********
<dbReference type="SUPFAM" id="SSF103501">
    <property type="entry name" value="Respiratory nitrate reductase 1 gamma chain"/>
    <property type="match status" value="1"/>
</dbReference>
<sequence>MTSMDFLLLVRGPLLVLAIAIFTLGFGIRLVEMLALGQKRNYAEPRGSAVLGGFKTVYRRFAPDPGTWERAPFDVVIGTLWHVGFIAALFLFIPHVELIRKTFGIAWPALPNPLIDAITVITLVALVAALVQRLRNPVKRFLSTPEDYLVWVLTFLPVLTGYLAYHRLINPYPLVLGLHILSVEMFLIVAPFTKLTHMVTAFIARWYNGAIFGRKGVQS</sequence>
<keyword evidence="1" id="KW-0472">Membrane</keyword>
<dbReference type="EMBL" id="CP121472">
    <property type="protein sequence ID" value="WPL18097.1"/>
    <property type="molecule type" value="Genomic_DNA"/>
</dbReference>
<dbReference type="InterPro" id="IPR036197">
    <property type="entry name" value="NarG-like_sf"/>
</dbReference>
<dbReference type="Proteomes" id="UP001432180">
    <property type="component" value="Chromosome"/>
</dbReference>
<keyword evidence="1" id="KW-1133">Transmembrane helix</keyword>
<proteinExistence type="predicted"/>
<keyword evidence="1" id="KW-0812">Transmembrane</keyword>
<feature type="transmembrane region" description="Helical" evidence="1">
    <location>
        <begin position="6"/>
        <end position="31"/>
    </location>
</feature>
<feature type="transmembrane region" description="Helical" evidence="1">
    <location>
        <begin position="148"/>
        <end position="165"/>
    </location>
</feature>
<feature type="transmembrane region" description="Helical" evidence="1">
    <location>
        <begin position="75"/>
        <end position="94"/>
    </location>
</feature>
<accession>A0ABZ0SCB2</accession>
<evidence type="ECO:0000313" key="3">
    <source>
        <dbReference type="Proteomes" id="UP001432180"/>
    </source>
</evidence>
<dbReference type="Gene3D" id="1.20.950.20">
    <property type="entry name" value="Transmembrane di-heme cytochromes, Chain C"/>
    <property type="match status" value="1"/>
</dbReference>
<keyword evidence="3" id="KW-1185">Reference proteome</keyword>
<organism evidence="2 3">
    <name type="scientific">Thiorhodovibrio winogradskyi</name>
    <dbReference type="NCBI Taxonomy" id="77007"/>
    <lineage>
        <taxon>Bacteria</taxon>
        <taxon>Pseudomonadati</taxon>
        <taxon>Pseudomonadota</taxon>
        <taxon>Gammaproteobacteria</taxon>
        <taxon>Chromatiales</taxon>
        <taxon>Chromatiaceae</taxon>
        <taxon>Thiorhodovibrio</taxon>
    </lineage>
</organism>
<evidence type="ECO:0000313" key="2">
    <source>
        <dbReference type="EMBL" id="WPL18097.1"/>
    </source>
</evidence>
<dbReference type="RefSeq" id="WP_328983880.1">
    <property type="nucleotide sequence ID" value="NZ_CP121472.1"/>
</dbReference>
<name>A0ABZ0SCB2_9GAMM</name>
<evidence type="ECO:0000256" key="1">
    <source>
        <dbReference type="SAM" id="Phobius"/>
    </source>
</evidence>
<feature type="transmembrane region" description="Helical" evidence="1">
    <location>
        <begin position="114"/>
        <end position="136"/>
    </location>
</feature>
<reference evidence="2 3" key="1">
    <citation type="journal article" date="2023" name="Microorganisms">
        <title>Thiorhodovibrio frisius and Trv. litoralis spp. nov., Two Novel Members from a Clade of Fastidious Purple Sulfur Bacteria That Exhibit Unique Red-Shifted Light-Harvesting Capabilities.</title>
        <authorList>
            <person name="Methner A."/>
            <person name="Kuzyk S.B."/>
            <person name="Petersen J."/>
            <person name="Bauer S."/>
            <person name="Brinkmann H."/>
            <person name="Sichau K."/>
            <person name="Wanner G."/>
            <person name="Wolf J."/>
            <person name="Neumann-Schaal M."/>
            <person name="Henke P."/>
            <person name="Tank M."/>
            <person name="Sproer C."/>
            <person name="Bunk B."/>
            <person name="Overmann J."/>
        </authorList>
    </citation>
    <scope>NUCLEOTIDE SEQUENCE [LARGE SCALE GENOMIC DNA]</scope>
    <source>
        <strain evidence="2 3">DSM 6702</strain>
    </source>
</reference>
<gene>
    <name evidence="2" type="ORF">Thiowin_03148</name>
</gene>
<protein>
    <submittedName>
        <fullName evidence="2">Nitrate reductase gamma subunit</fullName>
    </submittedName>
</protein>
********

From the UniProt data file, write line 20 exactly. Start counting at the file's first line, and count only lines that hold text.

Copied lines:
<feature type="transmembrane region" description="Helical" evidence="1">